What systems and tools do you need?
Conkle’s strategy of specifying every reality makes sense for a service provider who wants their mobile unit to have full range at launch. But as a mobile service division grows, many experts say designing additional trucks for specific service lanes is a good way to minimize vehicle costs and maximize fleet efficiency.
Dickinson Fleet Services Vice President Kyle Coltrain said his company’s technicians who perform emergency repairs are equipped with a truck equipped with a full suite of diagnostic tools, as well as equipment heavy lifting such as cranes, generators and other tools that would be available in a service. the Bay. Technicians tasked with simpler tasks such as PMs and replacing wear components usually have smaller trucks. These units still feature essential hand tools and equipment such as oil drain systems and fluid displacement tanks, but are not as robust in other areas of service.
Coltrain says to Dickinson Fleet Services, PM-centric trucks represent the largest segment of the company’s 750-truck fleet, as they serve the highest volume segment of the company’s business. But every business is different. To TLG Peterbiltservice manager Jason Stierwalt says only a dozen of his 36 vehicles qualify as lube trucks — one-ton pickups designed for PM work — most are custom-built Peterbilt 337s that serve as service bays on wheels.
“These trucks require a lot more tooling because the work done by these technicians is much more advanced,” he says.
Jacks, impact wrenches and other essential shop tools must be loaded directly into a truck, the experts add, although technicians may have some autonomy in choosing their preferred hand tools. Helge says Idealease trucks can be equipped with an integrated tool box or technicians can choose to bring their own. He says the latter is common for dealers who use their service trucks for more than one shift.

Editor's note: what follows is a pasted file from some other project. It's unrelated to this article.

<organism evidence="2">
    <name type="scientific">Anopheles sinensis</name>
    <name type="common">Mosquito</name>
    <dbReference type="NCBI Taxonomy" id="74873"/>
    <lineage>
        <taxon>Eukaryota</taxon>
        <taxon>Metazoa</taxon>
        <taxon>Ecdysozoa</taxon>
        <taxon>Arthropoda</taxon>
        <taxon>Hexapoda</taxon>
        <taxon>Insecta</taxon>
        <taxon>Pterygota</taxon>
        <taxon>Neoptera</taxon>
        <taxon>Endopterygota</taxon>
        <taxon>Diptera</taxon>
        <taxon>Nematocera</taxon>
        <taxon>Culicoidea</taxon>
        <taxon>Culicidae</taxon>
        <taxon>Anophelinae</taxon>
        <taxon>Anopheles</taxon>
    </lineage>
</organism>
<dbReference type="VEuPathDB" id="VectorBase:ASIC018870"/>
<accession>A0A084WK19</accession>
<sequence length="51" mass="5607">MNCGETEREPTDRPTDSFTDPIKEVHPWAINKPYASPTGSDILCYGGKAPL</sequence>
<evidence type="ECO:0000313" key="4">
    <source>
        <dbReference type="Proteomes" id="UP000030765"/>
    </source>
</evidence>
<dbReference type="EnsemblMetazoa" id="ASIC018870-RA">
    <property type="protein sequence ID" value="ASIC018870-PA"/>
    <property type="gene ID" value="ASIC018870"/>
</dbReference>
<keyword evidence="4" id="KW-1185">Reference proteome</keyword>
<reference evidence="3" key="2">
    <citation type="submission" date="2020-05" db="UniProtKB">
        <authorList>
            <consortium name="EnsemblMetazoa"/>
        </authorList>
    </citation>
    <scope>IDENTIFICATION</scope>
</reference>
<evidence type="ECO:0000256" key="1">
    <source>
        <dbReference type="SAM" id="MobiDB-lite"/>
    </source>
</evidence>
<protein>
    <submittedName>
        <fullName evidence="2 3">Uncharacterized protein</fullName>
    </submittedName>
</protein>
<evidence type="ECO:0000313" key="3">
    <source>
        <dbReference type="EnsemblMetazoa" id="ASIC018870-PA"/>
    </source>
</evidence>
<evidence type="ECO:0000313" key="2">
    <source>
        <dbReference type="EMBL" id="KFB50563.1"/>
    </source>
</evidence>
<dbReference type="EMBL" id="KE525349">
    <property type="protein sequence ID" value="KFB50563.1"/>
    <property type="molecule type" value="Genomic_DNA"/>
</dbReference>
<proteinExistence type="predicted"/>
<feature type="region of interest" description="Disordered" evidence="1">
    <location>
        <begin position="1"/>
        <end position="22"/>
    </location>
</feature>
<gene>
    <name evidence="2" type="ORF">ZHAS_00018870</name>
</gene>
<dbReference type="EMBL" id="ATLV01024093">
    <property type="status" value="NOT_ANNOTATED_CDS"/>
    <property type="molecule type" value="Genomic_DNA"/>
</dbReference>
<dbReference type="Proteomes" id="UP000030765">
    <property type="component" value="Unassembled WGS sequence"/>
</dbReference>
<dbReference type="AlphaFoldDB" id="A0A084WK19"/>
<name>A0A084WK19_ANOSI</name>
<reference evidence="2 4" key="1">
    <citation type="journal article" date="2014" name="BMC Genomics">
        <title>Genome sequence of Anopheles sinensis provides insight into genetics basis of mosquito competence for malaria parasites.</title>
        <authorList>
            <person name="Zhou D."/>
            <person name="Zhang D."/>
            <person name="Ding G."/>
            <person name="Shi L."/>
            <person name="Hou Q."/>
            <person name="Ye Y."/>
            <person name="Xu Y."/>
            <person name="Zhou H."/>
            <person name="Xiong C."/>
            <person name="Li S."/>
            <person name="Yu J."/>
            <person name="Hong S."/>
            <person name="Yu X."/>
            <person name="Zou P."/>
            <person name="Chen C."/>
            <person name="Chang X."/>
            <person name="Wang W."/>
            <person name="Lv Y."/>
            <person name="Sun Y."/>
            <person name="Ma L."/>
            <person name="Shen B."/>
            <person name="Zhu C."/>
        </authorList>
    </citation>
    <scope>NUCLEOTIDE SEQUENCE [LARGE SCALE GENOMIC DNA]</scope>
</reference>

“At the end of the shift, the first technician takes out his box and the second loads his and leaves,” he says.
Who will drive the truck?
An excellent workshop technician is not always an excellent mobile technician. The technical skills, critical thinking, and interpersonal skills needed to be successful on the road are all different from what works in a store. When outfitting a mobile service truck, experts say failing to consider who is driving the vehicle can potentially ruin the entire business.
“It’s a different lifestyle on a truck,” says Stierwalt. “Some technicians really like it. Others will do it but don’t really like it. What you want is the person who likes it and understands it.
Stierwalt says he’s found that the best mobile technicians tend to be driven, well-rounded professionals who can adapt to different working conditions. They must also be comfortable communicating directly with a customer rather than going through an intermediary such as a service manager or shop foreman.
Coltrain says DFS runs a 16-week technician training academy that it uses to onboard new technicians and acclimate them to company processes and procedures. Building technical skills is a key outcome of the program, but it’s not the only goal, he says. Technicians must also prove they can work on an island, work with customers and dispatchers, and stay focused while working in isolation.
Adds Larry Fowler, manager of the company’s fleet service: “We prefer well-rounded technology because there is no symmetry in what their job is going to be.”
Going from wheel end repair on Monday to aftermarket service on Tuesday and back to wheel end on Wednesday is not out of the ordinary. Fowler says good mobile technology can transition seamlessly between jobs and customers, easily managing every repair, parts order and customer invoice.
“They pretty much need to be able to operate like their own small business,” he says.